Three hundred thousand rat brain cells (held by gloved hand) cultured in a nutrient bath and firing electrical signals have been used as the brain of a robot to navigate in a tight space.
Researchers Kevin Warwick and Ben Whalley at the University of Reading in the UK were able to connect the rat neurons with the output of a robot's distance sensors, thereby becoming the "brain." The distance sensors feed the neurons information that cause reactions in the form of electrical signals that are used to power the motors for navigation.
The scientists say the next step would be to use cultured human neurons, which they say could prove to be useful in the study of neurological conditions like epilepsy. They say the way the rat neurons respond to stimulus, releasing an electrical burst all at the same time, could be similar to what happens in an epileptic's brain during a seizure.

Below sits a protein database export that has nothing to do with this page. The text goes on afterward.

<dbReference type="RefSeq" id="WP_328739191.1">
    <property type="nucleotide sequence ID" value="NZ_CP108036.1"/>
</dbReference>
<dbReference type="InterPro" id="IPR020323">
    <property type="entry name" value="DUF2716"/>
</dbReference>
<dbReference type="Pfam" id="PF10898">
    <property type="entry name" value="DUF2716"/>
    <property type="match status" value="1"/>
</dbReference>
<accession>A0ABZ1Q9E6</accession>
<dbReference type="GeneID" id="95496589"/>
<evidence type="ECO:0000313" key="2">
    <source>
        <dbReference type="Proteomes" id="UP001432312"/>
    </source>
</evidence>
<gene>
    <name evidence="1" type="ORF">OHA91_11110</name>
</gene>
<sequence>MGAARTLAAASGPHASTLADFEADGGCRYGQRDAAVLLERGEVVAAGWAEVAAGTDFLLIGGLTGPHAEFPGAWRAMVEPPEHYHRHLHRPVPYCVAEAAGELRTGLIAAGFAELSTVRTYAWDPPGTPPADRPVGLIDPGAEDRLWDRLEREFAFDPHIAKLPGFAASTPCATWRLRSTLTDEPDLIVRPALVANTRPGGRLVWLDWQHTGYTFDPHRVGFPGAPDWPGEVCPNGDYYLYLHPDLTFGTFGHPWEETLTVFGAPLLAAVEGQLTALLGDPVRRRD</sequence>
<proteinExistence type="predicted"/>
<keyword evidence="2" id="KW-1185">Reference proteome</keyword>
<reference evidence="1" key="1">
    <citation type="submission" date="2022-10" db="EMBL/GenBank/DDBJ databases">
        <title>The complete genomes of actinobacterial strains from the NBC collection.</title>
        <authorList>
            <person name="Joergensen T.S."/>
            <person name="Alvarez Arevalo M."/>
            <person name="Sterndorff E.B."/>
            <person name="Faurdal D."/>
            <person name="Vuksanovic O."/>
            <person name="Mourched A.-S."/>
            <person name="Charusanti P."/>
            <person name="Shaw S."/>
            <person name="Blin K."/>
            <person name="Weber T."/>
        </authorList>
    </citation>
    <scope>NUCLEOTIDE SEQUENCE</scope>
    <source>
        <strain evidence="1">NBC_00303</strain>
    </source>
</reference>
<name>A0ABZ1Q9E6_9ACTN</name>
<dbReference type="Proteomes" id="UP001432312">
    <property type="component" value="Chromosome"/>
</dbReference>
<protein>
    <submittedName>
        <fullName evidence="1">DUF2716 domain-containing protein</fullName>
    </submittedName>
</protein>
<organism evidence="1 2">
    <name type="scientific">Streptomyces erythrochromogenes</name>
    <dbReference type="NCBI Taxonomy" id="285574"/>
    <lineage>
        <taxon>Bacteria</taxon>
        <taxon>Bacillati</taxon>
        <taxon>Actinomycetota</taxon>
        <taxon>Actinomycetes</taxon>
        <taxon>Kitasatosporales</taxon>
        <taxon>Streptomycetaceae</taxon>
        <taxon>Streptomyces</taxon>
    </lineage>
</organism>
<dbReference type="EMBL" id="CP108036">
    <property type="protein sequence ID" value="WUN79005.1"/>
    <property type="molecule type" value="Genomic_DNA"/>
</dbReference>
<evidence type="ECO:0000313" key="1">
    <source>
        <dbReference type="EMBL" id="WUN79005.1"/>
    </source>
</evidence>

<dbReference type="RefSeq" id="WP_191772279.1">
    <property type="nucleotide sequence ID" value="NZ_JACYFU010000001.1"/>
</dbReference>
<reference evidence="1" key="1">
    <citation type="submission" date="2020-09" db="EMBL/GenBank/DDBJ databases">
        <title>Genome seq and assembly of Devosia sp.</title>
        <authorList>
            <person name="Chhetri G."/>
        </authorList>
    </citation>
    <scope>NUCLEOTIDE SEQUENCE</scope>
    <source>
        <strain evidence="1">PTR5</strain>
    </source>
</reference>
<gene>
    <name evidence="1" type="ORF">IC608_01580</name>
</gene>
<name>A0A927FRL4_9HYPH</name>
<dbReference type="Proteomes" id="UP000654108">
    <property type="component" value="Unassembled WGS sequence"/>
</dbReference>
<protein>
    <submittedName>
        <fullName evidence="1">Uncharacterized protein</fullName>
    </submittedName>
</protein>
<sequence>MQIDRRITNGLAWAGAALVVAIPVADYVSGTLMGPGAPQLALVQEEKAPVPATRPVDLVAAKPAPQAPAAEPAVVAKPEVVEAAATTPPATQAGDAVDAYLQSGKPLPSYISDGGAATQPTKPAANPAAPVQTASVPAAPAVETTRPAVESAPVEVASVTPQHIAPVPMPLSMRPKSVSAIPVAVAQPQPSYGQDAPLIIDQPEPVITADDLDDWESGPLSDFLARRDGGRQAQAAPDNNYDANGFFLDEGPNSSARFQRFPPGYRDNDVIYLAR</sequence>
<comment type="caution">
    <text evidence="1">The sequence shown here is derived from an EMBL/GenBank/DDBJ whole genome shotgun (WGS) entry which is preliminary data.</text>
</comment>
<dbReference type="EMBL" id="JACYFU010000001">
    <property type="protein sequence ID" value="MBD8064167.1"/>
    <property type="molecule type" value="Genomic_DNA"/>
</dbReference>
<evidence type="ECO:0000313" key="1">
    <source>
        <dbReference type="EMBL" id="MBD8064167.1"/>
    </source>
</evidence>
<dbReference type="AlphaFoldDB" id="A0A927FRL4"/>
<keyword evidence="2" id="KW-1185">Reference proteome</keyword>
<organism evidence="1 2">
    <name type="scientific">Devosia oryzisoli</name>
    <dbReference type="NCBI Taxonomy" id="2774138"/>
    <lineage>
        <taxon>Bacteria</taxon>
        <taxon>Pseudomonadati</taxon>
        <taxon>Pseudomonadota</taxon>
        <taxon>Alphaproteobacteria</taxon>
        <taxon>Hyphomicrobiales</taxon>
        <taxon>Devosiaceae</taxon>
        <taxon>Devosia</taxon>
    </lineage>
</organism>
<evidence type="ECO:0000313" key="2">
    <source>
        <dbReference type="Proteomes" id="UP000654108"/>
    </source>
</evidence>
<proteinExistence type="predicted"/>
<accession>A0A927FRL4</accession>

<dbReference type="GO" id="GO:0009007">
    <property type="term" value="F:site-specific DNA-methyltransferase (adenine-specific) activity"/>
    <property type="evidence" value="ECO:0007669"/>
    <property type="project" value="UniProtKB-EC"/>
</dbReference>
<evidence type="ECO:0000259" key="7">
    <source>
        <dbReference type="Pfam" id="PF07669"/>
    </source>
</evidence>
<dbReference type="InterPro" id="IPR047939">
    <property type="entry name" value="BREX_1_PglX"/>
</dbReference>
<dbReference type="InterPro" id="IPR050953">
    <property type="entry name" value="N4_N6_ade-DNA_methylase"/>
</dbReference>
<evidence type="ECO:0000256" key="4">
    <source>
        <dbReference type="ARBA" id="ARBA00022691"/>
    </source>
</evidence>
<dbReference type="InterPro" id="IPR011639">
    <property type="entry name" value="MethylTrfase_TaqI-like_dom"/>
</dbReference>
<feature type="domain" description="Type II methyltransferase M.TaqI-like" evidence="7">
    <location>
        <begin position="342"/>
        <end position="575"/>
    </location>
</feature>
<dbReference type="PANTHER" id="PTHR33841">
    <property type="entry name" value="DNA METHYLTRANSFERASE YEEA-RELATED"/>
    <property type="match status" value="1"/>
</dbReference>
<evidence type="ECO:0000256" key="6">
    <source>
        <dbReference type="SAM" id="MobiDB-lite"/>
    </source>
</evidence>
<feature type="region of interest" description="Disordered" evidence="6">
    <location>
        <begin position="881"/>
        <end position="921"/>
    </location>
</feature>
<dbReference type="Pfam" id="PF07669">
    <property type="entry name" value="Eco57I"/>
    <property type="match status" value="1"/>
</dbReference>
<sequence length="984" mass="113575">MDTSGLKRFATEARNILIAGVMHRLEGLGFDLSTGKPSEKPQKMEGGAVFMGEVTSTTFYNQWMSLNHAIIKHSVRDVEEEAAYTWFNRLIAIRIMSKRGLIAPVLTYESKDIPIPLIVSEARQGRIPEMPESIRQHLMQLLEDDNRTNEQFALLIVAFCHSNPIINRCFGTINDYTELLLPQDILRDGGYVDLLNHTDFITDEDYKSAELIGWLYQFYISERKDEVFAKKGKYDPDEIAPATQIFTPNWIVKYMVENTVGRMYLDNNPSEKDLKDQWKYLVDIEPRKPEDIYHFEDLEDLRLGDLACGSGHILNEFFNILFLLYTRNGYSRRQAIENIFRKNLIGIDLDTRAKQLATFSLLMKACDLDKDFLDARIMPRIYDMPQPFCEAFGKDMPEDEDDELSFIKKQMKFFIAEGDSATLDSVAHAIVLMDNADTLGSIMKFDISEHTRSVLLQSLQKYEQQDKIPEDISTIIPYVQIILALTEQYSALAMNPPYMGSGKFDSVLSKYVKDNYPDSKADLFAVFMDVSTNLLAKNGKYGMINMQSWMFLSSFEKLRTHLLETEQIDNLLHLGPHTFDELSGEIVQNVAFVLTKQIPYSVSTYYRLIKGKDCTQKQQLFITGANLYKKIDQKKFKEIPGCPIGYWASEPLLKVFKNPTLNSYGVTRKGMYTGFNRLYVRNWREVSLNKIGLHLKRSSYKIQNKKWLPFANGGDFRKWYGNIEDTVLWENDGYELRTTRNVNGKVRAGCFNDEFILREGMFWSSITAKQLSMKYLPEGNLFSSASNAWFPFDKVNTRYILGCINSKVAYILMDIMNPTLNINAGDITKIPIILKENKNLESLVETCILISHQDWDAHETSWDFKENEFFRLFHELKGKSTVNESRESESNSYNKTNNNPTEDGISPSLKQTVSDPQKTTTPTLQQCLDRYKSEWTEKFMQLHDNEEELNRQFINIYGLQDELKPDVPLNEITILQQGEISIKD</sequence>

If successful, the team would be the first to use human brain cells in a robot to control its movement. They will be comparing how rat brain cells perform against human ones. For your information, cultured human brain cells are readily available for purchase for lab work. Warwick and Whalley need not harvest them from any corpse or a living brain.
This Wall-E toy robot doesn't have rat brain cells in its head, but it will still give you tons of fascinating excitement with the remote control unit. Relive the movie at home! Click here or on the image to place your order.
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